SETTING

Birds eye view of Linda Mar Woods (center) and the rugged ridgeline of Montara Mountain

and the Pacifica Mountain Parks.

SITE

 

The 58.87-acre site is situated in the southwest corner of Linda Mar, in the northern Santa Cruz Mountain Range’s foothills as it descends into the Pacifica Valley and the Pacific Ocean. The site rises dramatically from the valley below and encompasses more than 600 feet of total elevation, rising to just over 800 feet above sea level at Linda Mar Peak. From the peak looking north,  Linda Mar Beach can be seen  just a little over a mile away. Looking south, Montara Mountain and the Pacifica Mountain Parks frame an expansive ~20,000 acre open space and rugged ridgeline that stretches to the horizon. For many residents in the Linda Mar neighborhood, the greater Pacifica community, and beyond, the area has become both a destination and a crucial gateway to world-class outdoor recreation, adventure, exploration, and enlightenment provided by the wide open spaces, natural landscapes, and ecosystems of the Pacifica Mountain Parks and more than ~50+ miles of hiking and biking trails.

Birds eye view of the Linda Mar Woods forest canopy.

STUNNING NATURAL SETTING

 

The rugged northern California coastal terrain of the Linda Mar Woods site is a stunning natural setting, shrouded under a thick canopy of Eucalyptus dominated woodlands and bathed daily in thick coastal fog. Rising from the Pacifica Valley the site provides spectacular views to the south of Montara Mountain commanding the horizon and to the north through the trees overlooking Linda Mar Beach and the waves breaking in the distance. The stillness of the forest and open space is calming even when the wind and fog is racing to and from the sea as the sounds of life in the valley floor below seem far away.

A BRIEF HISTORY OF PACIFICA

 

Pacifica was established in 1957 as an incorporated city through the merger of five communities located along the Pacific Ocean south of San Francisco.  The Linda Mar community was one of five communities included in the union. The Higgins Way neighborhood in southwest Linda Mar, adjacent to the site’s lower northern boundary, was originally developed in the 1960s.  More recent projects in this neighborhood include the development of the Higgins Way Apartment building in 2001, single-family residential construction in 1997, 2005, and 2018, and the Linda Mar Montessori School in 2007.

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View of the Pacifica Valley at the turn of the century.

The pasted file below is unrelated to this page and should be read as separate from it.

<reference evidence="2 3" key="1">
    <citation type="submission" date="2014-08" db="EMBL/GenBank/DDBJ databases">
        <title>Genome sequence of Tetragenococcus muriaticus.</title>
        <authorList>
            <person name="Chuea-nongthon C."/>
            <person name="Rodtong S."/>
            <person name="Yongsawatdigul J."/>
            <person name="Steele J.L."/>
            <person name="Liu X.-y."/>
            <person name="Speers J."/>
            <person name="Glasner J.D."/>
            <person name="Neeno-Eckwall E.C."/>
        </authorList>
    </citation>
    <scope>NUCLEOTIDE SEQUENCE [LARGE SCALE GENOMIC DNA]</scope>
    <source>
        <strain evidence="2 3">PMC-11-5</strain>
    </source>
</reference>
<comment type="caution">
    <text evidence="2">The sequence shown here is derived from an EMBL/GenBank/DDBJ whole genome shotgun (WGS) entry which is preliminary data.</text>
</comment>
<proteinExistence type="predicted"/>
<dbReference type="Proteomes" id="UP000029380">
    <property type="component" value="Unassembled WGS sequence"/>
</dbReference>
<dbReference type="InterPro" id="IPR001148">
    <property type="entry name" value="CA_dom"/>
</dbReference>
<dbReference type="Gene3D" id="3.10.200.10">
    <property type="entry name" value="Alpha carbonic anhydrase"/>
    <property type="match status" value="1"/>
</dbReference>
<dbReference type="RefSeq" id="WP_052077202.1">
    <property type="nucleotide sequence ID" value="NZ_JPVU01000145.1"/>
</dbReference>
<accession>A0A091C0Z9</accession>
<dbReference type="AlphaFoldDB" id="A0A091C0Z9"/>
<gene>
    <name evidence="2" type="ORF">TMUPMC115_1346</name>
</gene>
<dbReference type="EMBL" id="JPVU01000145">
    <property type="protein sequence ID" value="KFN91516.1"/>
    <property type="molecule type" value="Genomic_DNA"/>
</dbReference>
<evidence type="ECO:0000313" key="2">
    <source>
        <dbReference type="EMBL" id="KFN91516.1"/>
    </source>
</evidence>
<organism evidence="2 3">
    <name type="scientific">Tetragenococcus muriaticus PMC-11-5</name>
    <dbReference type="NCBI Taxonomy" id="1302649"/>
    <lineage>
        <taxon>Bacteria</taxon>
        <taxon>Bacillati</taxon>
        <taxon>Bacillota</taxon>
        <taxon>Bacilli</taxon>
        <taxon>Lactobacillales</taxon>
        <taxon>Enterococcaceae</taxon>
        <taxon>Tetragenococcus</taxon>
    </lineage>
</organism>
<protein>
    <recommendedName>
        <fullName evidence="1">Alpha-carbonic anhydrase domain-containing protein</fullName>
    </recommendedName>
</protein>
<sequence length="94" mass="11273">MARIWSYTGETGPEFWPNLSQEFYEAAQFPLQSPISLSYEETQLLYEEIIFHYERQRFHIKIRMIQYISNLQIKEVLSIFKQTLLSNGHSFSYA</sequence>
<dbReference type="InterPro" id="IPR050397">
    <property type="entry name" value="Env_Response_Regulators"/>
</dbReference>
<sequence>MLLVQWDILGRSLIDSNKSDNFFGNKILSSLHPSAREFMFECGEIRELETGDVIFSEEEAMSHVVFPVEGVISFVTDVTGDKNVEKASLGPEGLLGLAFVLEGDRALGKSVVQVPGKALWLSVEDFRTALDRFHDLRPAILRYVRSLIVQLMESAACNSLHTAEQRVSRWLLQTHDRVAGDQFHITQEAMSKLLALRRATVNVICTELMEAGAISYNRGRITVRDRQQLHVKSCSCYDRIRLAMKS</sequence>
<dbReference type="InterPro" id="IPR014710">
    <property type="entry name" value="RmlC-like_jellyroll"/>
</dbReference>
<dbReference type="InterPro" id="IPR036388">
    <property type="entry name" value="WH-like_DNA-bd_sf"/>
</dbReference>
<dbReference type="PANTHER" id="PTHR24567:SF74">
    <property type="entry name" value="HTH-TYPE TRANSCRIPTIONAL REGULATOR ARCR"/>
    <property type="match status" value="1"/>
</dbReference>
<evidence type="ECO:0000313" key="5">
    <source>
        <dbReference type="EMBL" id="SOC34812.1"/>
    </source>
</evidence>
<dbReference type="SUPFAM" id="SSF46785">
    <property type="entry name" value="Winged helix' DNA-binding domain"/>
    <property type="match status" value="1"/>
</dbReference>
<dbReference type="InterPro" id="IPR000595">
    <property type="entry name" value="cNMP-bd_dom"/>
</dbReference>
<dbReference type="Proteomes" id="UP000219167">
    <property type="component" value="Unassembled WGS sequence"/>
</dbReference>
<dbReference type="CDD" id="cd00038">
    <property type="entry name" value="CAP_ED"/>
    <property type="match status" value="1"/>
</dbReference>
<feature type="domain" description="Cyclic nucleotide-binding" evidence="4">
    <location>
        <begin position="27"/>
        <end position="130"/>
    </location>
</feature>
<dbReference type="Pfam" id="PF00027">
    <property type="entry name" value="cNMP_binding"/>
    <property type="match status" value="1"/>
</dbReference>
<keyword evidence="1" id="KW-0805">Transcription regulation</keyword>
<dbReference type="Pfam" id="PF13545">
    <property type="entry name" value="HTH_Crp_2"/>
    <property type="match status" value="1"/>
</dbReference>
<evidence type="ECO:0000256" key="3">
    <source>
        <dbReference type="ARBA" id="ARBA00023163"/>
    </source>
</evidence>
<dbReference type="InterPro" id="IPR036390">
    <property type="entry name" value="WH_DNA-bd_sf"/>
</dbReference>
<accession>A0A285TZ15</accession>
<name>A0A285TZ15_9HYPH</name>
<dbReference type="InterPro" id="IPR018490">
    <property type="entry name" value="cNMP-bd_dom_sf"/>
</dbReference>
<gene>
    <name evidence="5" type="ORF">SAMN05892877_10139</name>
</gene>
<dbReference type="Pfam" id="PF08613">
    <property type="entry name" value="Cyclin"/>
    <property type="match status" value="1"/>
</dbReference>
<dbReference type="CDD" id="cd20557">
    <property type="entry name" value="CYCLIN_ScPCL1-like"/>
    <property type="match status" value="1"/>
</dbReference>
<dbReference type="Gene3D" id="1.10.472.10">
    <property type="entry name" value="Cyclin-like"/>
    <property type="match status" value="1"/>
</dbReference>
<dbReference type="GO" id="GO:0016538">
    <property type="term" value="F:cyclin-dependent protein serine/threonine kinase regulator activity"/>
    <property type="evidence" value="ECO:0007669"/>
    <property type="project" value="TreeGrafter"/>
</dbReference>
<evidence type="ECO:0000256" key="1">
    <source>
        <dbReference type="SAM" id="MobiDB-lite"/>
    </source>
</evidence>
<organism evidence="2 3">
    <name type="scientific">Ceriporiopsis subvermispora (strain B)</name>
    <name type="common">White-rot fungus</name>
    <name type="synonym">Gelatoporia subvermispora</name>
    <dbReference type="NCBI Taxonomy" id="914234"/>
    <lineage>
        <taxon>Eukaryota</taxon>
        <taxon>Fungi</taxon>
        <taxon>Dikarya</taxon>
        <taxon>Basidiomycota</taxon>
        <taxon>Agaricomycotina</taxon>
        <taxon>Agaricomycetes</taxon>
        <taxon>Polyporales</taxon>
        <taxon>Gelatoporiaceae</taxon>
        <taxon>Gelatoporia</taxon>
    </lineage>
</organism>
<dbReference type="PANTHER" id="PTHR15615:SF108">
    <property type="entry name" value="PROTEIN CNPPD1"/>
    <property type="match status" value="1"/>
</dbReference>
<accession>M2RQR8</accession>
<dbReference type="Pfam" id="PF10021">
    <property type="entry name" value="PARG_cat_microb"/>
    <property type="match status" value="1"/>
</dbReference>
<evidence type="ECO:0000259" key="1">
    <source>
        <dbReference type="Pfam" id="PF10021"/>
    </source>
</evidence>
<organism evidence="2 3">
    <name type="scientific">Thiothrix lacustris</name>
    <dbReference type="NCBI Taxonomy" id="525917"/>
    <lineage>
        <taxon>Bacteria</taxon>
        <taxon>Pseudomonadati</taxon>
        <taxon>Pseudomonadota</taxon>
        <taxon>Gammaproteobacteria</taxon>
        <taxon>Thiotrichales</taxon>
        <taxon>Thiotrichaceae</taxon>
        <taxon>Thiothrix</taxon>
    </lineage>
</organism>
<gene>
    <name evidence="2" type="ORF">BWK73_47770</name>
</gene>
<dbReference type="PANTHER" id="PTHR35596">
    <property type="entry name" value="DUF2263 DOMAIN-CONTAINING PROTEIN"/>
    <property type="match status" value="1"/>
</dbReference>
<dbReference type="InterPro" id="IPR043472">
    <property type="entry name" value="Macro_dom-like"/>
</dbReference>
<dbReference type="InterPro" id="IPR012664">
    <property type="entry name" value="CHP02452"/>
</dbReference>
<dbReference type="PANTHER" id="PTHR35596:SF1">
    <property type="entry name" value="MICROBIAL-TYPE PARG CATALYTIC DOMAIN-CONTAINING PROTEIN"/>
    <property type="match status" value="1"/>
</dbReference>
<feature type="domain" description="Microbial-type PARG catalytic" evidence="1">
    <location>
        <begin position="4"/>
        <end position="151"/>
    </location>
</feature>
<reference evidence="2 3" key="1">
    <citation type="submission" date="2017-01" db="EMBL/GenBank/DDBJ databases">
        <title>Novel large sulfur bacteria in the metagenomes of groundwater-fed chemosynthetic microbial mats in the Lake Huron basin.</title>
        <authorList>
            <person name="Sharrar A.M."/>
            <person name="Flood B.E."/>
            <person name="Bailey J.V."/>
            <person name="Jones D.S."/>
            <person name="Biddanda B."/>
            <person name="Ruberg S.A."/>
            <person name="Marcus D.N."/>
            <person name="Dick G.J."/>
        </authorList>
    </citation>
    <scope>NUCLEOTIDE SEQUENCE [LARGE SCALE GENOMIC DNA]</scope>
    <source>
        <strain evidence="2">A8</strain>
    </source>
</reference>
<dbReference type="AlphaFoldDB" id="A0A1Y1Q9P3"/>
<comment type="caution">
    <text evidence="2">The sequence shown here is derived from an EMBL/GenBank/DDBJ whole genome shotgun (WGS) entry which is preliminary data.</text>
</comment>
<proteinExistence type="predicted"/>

Old San Pedro Mountain Road bounds much of the lower site perimeter to the north, east and south.

A Brief HISTORY OF
LINDA MAR WOODS

 

Originally surveyed in the early 1900s, ownership of the Linda Mar Woods property was transferred between three owners, before being purchased in 2019 by the current Owner.

 

The one-mile partially paved and decomposing San Pedro Mountain Road bounding the northern, eastern, and southern boundaries of the property was constructed over one-hundred years ago on the site’s perimeter.  The road served as one of the main coastal roads for the area before the construction of the Highway 1 tunnel and overpass in 1987. The road has not been maintained over the years. Nonetheless, this road provides one of the most critical public access points to the Pacifica Mountain Parks network of trails and open spaces.

 

As the property itself is undeveloped and has been minimally maintained or managed over the years, the community has enjoyed unencumbered access to the site for hiking and off-road biking. And the network of social mountain bike and hiking trails in Linda Mar Woods has become both a gateway to accessing the Pacifica Mountain Parks and as a destination for freeride mountain bikers from around the region coming to ride the famed Boy Scout Trail and the hand crafted jumps, berms and ladder drops that have been fit to the terrain to provide some of the most technical and fun riding in the area. 

WILD UNMANAGED forest, MONOCULTURE & INVASIVE SPECIES

 

As stunning and beautiful a natural setting as Linda Mar Woods is, the site has a monoculture of non-native Eucalyptus forest and a landscape dominated by coyote brush scrub, pampas grass, poison oak, cape ivy, English ivy, French broom, ruderland grasses and other invasive species.  The understory of the Eucalyptus forest contains substantial amounts of thatch and bark, originating from the eucalyptus trees and invasive species growth. These conditions represent high fire hazards risk with excessive flashy fuels. 

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Unchecked wild and invasive Ivy covering the interior of the forest floor.